At one of their first parties back after lockdown, Smith was stopped by a man on the stairs at Oval Space. He told Smith that he’d been coming to Secretsundaze since the beginning. As a gay man, he said, he doesn’t go to many straight parties, but Secretsundaze is one he’ll always attend and feel comfortable doing so. “We pride ourselves on knowing our regulars so I was surprised not to recognise him,” Smith says. “But it was beautiful to hear, he really got it.”
In 2018, Priestley and Smith knew of at least five couples who met on a Secretsundaze dancefloor and are now married. Perhaps in 2022, that number could be higher. The pair have both observed that there are a few long-time regulars that haven’t come back since lockdown. But that’s natural, they acknowledge, peoples’ lives are changing, and as they move away from clubbing, Secretsundaze will welcome new people in.
With an average ticket buying age of around 28, 29 for the last few years, Smith and Priestley can see they have a regular influx of younger clubbers coming to the party. “We’ve worked hard to introduce what we do to young people,” Priestley explains. “It’s really important. And we pride ourselves on having a genuinely mixed crowd. I think that’s what can set us aside from parties in London. A lot of people in those crowds often dress the same, feel the same, there’s a certain clubbing crowd. That’s not the case for us.” Hofford agrees, describing Secretsundaze as “super diverse, very open and embracing.”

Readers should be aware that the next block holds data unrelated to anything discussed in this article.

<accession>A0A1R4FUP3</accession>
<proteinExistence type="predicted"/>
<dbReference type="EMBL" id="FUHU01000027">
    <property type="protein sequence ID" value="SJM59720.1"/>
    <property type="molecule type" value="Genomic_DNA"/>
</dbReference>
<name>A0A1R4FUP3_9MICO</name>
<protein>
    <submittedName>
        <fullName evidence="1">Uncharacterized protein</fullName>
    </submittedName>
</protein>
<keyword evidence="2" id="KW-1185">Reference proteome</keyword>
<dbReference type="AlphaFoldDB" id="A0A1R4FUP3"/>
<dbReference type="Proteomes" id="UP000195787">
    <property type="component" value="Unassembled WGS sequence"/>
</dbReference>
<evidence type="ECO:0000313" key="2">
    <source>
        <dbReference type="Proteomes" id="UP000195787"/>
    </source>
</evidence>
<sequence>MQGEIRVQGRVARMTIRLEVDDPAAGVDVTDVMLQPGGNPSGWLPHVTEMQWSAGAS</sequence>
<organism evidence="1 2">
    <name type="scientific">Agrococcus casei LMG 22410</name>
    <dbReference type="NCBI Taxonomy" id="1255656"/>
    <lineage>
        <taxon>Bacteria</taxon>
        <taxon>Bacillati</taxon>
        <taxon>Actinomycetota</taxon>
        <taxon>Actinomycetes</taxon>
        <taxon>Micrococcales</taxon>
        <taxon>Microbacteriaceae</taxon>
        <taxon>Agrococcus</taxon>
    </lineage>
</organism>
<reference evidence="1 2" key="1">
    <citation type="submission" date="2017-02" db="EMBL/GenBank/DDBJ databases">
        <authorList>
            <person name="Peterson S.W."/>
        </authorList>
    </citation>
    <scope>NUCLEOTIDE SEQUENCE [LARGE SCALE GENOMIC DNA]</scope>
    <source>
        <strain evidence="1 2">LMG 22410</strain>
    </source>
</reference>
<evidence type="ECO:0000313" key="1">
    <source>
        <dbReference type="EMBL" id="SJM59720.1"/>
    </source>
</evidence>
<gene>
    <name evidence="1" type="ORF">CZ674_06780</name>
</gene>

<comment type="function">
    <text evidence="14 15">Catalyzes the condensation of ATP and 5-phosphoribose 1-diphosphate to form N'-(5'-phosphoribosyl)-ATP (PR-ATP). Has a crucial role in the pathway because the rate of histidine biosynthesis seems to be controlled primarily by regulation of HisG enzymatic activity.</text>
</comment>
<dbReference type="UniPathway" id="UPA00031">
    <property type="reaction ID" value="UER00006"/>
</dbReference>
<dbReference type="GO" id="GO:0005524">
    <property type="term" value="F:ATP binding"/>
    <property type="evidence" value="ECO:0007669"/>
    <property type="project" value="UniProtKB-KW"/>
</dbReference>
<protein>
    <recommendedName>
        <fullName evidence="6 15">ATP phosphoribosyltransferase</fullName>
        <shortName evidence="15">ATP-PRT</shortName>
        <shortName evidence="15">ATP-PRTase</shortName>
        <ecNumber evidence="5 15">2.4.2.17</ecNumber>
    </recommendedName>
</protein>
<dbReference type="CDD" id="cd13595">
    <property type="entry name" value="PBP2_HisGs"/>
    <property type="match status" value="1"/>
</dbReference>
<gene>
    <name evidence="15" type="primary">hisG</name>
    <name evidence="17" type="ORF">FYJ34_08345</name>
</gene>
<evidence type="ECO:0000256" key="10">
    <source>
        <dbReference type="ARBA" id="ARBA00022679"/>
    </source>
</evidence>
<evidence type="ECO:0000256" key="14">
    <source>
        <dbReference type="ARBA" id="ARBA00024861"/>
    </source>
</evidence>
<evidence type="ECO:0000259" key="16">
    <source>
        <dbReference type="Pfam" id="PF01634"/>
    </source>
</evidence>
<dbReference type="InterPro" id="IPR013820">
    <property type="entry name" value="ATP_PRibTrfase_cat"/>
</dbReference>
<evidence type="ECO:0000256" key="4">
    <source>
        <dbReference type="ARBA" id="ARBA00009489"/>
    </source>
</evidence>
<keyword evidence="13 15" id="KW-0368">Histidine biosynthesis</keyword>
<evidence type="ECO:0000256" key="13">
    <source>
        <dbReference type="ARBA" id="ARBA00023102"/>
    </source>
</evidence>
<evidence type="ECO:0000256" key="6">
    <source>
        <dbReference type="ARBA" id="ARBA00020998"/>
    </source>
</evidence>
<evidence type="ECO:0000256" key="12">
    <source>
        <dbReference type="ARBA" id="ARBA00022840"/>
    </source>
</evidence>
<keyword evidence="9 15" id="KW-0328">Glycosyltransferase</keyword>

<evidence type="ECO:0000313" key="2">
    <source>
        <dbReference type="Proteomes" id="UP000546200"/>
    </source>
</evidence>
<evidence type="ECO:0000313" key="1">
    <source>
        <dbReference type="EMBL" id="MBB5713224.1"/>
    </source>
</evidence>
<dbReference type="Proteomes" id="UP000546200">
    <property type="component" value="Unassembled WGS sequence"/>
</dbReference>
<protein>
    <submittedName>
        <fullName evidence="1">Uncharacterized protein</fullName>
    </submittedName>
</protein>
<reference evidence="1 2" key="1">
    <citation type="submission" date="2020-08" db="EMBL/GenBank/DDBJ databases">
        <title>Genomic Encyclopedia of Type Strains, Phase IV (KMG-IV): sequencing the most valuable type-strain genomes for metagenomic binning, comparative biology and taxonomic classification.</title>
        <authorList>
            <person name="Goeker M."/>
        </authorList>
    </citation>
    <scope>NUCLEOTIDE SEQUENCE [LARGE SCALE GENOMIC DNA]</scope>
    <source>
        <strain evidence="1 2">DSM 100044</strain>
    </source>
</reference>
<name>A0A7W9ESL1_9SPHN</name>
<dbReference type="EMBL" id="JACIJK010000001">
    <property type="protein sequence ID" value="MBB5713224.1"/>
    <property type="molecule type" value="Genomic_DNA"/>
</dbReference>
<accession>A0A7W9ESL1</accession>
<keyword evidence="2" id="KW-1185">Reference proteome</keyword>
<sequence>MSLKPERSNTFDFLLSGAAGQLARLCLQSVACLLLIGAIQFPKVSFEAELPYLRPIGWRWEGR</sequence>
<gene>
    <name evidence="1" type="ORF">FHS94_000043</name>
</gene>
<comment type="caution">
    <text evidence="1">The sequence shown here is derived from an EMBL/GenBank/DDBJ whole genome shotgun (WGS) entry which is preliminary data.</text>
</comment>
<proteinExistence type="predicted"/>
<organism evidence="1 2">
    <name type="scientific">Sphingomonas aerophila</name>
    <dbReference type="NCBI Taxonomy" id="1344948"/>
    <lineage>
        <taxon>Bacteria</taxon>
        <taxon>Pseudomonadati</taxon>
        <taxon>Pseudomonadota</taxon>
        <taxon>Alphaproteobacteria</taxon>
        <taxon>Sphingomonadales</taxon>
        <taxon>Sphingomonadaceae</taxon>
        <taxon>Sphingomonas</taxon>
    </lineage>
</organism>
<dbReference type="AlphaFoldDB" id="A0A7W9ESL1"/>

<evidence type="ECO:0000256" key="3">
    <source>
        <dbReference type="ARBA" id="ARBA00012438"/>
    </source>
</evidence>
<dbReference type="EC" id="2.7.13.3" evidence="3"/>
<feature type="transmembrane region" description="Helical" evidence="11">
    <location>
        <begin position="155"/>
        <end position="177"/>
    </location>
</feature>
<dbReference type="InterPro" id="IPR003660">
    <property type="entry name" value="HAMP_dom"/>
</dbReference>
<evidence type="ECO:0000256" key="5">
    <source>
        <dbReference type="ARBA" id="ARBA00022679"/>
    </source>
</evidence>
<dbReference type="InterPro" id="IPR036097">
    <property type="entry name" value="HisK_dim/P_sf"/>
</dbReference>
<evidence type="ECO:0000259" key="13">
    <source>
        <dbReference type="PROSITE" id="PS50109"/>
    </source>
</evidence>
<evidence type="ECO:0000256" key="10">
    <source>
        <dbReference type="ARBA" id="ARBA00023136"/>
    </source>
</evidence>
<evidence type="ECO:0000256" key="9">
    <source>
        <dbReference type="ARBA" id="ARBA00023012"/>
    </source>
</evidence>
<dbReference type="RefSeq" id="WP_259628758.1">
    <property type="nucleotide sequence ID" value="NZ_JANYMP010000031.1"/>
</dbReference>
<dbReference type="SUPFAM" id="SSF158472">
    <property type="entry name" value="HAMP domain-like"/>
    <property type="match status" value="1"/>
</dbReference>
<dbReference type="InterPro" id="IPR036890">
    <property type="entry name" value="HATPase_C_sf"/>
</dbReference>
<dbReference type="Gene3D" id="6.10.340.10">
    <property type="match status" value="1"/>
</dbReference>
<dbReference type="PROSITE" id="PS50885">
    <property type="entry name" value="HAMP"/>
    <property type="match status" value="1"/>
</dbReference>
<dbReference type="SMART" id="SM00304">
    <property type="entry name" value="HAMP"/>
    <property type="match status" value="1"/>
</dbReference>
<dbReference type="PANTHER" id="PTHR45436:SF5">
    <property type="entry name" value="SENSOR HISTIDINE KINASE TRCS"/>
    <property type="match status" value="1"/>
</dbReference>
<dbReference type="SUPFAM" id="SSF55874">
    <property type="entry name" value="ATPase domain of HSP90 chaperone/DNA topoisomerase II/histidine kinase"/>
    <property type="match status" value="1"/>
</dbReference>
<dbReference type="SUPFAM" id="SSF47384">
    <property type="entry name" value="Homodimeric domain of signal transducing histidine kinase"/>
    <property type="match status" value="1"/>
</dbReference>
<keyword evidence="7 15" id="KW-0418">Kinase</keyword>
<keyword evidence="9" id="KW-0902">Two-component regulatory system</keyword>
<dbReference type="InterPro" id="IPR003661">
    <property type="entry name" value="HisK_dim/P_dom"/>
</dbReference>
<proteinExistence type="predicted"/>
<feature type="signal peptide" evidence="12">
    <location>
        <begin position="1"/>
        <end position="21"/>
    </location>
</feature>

As a Black woman, Carol seeks dancefloors where she feels safe, secure and where there are other Black people in the space with her. “Most clubs are full of white kids,” she says. “So going to Secretsundaze is particularly special for me, because I feel it’s able to appeal to lots of different people.” DJ, producer and presenter Shy One, who played her first Secretsundaze show in recent years, agrees. “The lineups attract a good crowd,” Shy One says. “It feels a bit more grown and sexy, a more considerate, respectful and open crowd.” In the wake of the Black Lives Matter protests in 2020, when organisations across the world were pledging to make positive change, it was an important moment of reflection for Priestley and Smith. “We’ve always had a strong passion for the roots of house music, which is Black music,” Priestley says. “We’ve been playing Black music to people for 20 years now, even longer. It was important to us that we reinforced that recognition.”
In 2022, Priestley, who now heads up most of the programming, focuses on supporting upcoming artists. Rather than paying for one big headliner, he would prefer to book several rising artists, something that their day-to-night parties, with longer running times, help to facilitate. “When people are so skint at the moment,” Priestley says, “it doesn’t seem right to give one DJ thousands of pounds to come and play records for two hours.” Over the years, the increase in competition and soaring artist booking fees has also led to an increase in ticket prices, which Priestley sees as unsustainable, and adverse to social mobility. “So many clubbing crowds in London are white and middle class,” he says. “That’s nothing to write home about, it’s not positive at all.”